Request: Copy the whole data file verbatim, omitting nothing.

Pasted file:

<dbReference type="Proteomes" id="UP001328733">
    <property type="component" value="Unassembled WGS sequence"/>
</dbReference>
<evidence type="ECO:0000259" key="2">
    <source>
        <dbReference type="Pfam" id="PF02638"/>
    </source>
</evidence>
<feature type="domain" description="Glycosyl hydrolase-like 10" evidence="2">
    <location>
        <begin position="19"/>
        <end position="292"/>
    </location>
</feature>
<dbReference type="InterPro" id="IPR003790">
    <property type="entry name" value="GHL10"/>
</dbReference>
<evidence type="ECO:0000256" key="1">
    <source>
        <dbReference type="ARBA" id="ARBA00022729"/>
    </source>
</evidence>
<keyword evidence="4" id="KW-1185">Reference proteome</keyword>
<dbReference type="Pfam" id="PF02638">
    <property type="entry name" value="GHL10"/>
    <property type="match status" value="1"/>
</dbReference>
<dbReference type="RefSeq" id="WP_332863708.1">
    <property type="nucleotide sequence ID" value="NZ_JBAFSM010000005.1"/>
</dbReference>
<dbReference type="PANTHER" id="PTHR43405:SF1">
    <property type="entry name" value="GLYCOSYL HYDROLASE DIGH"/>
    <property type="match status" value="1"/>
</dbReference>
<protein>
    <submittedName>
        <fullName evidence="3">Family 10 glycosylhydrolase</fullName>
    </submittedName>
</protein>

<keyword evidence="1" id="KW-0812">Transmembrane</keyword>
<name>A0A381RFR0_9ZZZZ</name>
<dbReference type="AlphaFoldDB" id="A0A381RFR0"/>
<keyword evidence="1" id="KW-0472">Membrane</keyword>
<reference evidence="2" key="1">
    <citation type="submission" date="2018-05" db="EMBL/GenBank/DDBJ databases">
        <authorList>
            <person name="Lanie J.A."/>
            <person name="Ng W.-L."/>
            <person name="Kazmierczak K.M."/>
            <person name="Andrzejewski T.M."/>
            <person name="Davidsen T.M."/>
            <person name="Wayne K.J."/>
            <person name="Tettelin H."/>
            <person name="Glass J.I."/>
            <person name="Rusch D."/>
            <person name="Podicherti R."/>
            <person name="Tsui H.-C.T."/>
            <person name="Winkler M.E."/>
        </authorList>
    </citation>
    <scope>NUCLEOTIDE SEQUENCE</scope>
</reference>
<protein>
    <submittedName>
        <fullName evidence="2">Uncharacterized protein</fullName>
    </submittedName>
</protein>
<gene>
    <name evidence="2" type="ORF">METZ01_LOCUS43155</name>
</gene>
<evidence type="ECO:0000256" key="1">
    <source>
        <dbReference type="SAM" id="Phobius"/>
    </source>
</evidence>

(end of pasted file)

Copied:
<dbReference type="Proteomes" id="UP001328733">
    <property type="component" value="Unassembled WGS sequence"/>
</dbReference>
<evidence type="ECO:0000259" key="2">
    <source>
        <dbReference type="Pfam" id="PF02638"/>
    </source>
</evidence>
<feature type="domain" description="Glycosyl hydrolase-like 10" evidence="2">
    <location>
        <begin position="19"/>
        <end position="292"/>
    </location>
</feature>
<dbReference type="InterPro" id="IPR003790">
    <property type="entry name" value="GHL10"/>
</dbReference>
<evidence type="ECO:0000256" key="1">
    <source>
        <dbReference type="ARBA" id="ARBA00022729"/>
    </source>
</evidence>
<keyword evidence="4" id="KW-1185">Reference proteome</keyword>
<dbReference type="Pfam" id="PF02638">
    <property type="entry name" value="GHL10"/>
    <property type="match status" value="1"/>
</dbReference>
<dbReference type="RefSeq" id="WP_332863708.1">
    <property type="nucleotide sequence ID" value="NZ_JBAFSM010000005.1"/>
</dbReference>
<dbReference type="PANTHER" id="PTHR43405:SF1">
    <property type="entry name" value="GLYCOSYL HYDROLASE DIGH"/>
    <property type="match status" value="1"/>
</dbReference>
<protein>
    <submittedName>
        <fullName evidence="3">Family 10 glycosylhydrolase</fullName>
    </submittedName>
</protein>

<keyword evidence="1" id="KW-0812">Transmembrane</keyword>
<name>A0A381RFR0_9ZZZZ</name>
<dbReference type="AlphaFoldDB" id="A0A381RFR0"/>
<keyword evidence="1" id="KW-0472">Membrane</keyword>
<reference evidence="2" key="1">
    <citation type="submission" date="2018-05" db="EMBL/GenBank/DDBJ databases">
        <authorList>
            <person name="Lanie J.A."/>
            <person name="Ng W.-L."/>
            <person name="Kazmierczak K.M."/>
            <person name="Andrzejewski T.M."/>
            <person name="Davidsen T.M."/>
            <person name="Wayne K.J."/>
            <person name="Tettelin H."/>
            <person name="Glass J.I."/>
            <person name="Rusch D."/>
            <person name="Podicherti R."/>
            <person name="Tsui H.-C.T."/>
            <person name="Winkler M.E."/>
        </authorList>
    </citation>
    <scope>NUCLEOTIDE SEQUENCE</scope>
</reference>
<protein>
    <submittedName>
        <fullName evidence="2">Uncharacterized protein</fullName>
    </submittedName>
</protein>
<gene>
    <name evidence="2" type="ORF">METZ01_LOCUS43155</name>
</gene>
<evidence type="ECO:0000256" key="1">
    <source>
        <dbReference type="SAM" id="Phobius"/>
    </source>
</evidence>